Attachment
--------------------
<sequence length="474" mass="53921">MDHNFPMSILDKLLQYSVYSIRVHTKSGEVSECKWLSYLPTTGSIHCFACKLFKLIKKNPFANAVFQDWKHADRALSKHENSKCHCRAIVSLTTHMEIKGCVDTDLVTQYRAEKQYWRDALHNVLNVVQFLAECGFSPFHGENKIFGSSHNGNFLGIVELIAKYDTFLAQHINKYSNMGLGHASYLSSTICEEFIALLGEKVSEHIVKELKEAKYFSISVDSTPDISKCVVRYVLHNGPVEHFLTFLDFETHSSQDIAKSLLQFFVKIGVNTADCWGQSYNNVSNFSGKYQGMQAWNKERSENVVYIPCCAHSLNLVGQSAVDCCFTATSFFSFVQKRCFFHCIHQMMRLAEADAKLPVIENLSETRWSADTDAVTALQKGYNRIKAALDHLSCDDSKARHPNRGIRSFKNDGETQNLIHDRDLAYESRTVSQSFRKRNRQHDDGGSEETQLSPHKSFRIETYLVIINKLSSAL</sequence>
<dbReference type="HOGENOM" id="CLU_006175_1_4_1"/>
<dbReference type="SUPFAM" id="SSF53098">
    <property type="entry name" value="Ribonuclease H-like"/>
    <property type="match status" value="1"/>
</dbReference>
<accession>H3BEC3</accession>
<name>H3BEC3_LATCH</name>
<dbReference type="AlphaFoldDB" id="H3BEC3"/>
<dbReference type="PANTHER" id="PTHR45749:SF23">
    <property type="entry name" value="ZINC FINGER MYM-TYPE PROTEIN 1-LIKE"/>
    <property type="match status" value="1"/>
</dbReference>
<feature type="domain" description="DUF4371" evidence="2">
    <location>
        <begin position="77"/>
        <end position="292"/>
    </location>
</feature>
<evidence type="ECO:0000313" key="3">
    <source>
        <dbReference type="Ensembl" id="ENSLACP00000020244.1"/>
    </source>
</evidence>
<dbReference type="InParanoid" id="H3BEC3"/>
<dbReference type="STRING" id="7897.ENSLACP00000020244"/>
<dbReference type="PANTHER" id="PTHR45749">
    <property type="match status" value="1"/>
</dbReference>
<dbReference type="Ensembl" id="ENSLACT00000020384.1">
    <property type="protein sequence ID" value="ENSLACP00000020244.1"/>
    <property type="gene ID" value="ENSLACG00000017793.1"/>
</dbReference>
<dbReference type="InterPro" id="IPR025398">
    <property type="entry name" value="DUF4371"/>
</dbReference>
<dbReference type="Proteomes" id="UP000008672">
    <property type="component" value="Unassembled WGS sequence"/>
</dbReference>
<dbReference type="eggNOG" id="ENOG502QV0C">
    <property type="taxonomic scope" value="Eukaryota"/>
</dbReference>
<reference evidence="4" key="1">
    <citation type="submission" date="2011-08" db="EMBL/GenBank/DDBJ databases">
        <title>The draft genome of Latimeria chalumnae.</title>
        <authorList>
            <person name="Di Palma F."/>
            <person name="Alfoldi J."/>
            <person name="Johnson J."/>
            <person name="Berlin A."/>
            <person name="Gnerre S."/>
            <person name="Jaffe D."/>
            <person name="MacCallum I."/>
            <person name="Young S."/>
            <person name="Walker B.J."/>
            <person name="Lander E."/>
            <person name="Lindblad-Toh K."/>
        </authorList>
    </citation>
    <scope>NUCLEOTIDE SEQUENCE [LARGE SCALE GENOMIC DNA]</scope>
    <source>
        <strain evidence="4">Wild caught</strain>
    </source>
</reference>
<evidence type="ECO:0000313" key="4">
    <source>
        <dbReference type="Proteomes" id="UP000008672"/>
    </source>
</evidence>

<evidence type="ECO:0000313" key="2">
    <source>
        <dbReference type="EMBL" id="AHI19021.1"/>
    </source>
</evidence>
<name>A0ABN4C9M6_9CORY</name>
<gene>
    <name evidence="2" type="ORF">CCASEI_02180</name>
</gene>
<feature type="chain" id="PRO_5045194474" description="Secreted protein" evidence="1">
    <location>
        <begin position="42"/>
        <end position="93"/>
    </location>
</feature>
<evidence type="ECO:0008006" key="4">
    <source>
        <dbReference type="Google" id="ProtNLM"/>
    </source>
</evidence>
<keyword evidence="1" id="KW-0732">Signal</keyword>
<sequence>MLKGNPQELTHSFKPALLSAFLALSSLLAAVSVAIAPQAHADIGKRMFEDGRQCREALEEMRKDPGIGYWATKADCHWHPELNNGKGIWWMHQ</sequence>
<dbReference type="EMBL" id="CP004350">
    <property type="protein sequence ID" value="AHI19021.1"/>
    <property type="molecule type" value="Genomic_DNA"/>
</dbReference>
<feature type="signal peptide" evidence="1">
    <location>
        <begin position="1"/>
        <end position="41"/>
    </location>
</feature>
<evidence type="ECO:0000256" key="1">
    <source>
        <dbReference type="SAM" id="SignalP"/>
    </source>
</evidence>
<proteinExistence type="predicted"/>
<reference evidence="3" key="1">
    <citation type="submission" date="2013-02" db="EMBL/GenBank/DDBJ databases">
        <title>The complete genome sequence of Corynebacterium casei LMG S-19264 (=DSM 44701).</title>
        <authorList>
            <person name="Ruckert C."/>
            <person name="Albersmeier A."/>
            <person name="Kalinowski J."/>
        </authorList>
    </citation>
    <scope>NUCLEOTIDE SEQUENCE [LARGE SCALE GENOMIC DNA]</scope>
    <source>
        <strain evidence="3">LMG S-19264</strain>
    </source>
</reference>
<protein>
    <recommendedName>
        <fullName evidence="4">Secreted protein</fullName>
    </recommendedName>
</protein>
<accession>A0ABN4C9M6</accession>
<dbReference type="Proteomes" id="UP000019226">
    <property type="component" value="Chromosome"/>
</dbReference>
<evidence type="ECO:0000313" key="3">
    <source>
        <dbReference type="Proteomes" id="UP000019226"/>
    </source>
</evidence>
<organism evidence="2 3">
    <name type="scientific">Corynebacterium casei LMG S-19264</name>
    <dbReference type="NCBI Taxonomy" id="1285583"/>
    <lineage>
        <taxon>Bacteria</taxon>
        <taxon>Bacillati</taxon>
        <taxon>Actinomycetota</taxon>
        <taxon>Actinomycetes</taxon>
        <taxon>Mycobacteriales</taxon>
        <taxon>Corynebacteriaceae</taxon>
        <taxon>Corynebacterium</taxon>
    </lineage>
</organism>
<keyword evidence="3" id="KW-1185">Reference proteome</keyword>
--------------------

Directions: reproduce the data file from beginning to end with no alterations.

<sequence length="474" mass="53921">MDHNFPMSILDKLLQYSVYSIRVHTKSGEVSECKWLSYLPTTGSIHCFACKLFKLIKKNPFANAVFQDWKHADRALSKHENSKCHCRAIVSLTTHMEIKGCVDTDLVTQYRAEKQYWRDALHNVLNVVQFLAECGFSPFHGENKIFGSSHNGNFLGIVELIAKYDTFLAQHINKYSNMGLGHASYLSSTICEEFIALLGEKVSEHIVKELKEAKYFSISVDSTPDISKCVVRYVLHNGPVEHFLTFLDFETHSSQDIAKSLLQFFVKIGVNTADCWGQSYNNVSNFSGKYQGMQAWNKERSENVVYIPCCAHSLNLVGQSAVDCCFTATSFFSFVQKRCFFHCIHQMMRLAEADAKLPVIENLSETRWSADTDAVTALQKGYNRIKAALDHLSCDDSKARHPNRGIRSFKNDGETQNLIHDRDLAYESRTVSQSFRKRNRQHDDGGSEETQLSPHKSFRIETYLVIINKLSSAL</sequence>
<dbReference type="HOGENOM" id="CLU_006175_1_4_1"/>
<dbReference type="SUPFAM" id="SSF53098">
    <property type="entry name" value="Ribonuclease H-like"/>
    <property type="match status" value="1"/>
</dbReference>
<accession>H3BEC3</accession>
<name>H3BEC3_LATCH</name>
<dbReference type="AlphaFoldDB" id="H3BEC3"/>
<dbReference type="PANTHER" id="PTHR45749:SF23">
    <property type="entry name" value="ZINC FINGER MYM-TYPE PROTEIN 1-LIKE"/>
    <property type="match status" value="1"/>
</dbReference>
<feature type="domain" description="DUF4371" evidence="2">
    <location>
        <begin position="77"/>
        <end position="292"/>
    </location>
</feature>
<evidence type="ECO:0000313" key="3">
    <source>
        <dbReference type="Ensembl" id="ENSLACP00000020244.1"/>
    </source>
</evidence>
<dbReference type="InParanoid" id="H3BEC3"/>
<dbReference type="STRING" id="7897.ENSLACP00000020244"/>
<dbReference type="PANTHER" id="PTHR45749">
    <property type="match status" value="1"/>
</dbReference>
<dbReference type="Ensembl" id="ENSLACT00000020384.1">
    <property type="protein sequence ID" value="ENSLACP00000020244.1"/>
    <property type="gene ID" value="ENSLACG00000017793.1"/>
</dbReference>
<dbReference type="InterPro" id="IPR025398">
    <property type="entry name" value="DUF4371"/>
</dbReference>
<dbReference type="Proteomes" id="UP000008672">
    <property type="component" value="Unassembled WGS sequence"/>
</dbReference>
<dbReference type="eggNOG" id="ENOG502QV0C">
    <property type="taxonomic scope" value="Eukaryota"/>
</dbReference>
<reference evidence="4" key="1">
    <citation type="submission" date="2011-08" db="EMBL/GenBank/DDBJ databases">
        <title>The draft genome of Latimeria chalumnae.</title>
        <authorList>
            <person name="Di Palma F."/>
            <person name="Alfoldi J."/>
            <person name="Johnson J."/>
            <person name="Berlin A."/>
            <person name="Gnerre S."/>
            <person name="Jaffe D."/>
            <person name="MacCallum I."/>
            <person name="Young S."/>
            <person name="Walker B.J."/>
            <person name="Lander E."/>
            <person name="Lindblad-Toh K."/>
        </authorList>
    </citation>
    <scope>NUCLEOTIDE SEQUENCE [LARGE SCALE GENOMIC DNA]</scope>
    <source>
        <strain evidence="4">Wild caught</strain>
    </source>
</reference>
<evidence type="ECO:0000313" key="4">
    <source>
        <dbReference type="Proteomes" id="UP000008672"/>
    </source>
</evidence>

<evidence type="ECO:0000313" key="2">
    <source>
        <dbReference type="EMBL" id="AHI19021.1"/>
    </source>
</evidence>
<name>A0ABN4C9M6_9CORY</name>
<gene>
    <name evidence="2" type="ORF">CCASEI_02180</name>
</gene>
<feature type="chain" id="PRO_5045194474" description="Secreted protein" evidence="1">
    <location>
        <begin position="42"/>
        <end position="93"/>
    </location>
</feature>
<evidence type="ECO:0008006" key="4">
    <source>
        <dbReference type="Google" id="ProtNLM"/>
    </source>
</evidence>
<keyword evidence="1" id="KW-0732">Signal</keyword>
<sequence>MLKGNPQELTHSFKPALLSAFLALSSLLAAVSVAIAPQAHADIGKRMFEDGRQCREALEEMRKDPGIGYWATKADCHWHPELNNGKGIWWMHQ</sequence>
<dbReference type="EMBL" id="CP004350">
    <property type="protein sequence ID" value="AHI19021.1"/>
    <property type="molecule type" value="Genomic_DNA"/>
</dbReference>
<feature type="signal peptide" evidence="1">
    <location>
        <begin position="1"/>
        <end position="41"/>
    </location>
</feature>
<evidence type="ECO:0000256" key="1">
    <source>
        <dbReference type="SAM" id="SignalP"/>
    </source>
</evidence>
<proteinExistence type="predicted"/>
<reference evidence="3" key="1">
    <citation type="submission" date="2013-02" db="EMBL/GenBank/DDBJ databases">
        <title>The complete genome sequence of Corynebacterium casei LMG S-19264 (=DSM 44701).</title>
        <authorList>
            <person name="Ruckert C."/>
            <person name="Albersmeier A."/>
            <person name="Kalinowski J."/>
        </authorList>
    </citation>
    <scope>NUCLEOTIDE SEQUENCE [LARGE SCALE GENOMIC DNA]</scope>
    <source>
        <strain evidence="3">LMG S-19264</strain>
    </source>
</reference>
<protein>
    <recommendedName>
        <fullName evidence="4">Secreted protein</fullName>
    </recommendedName>
</protein>
<accession>A0ABN4C9M6</accession>
<dbReference type="Proteomes" id="UP000019226">
    <property type="component" value="Chromosome"/>
</dbReference>
<evidence type="ECO:0000313" key="3">
    <source>
        <dbReference type="Proteomes" id="UP000019226"/>
    </source>
</evidence>
<organism evidence="2 3">
    <name type="scientific">Corynebacterium casei LMG S-19264</name>
    <dbReference type="NCBI Taxonomy" id="1285583"/>
    <lineage>
        <taxon>Bacteria</taxon>
        <taxon>Bacillati</taxon>
        <taxon>Actinomycetota</taxon>
        <taxon>Actinomycetes</taxon>
        <taxon>Mycobacteriales</taxon>
        <taxon>Corynebacteriaceae</taxon>
        <taxon>Corynebacterium</taxon>
    </lineage>
</organism>
<keyword evidence="3" id="KW-1185">Reference proteome</keyword>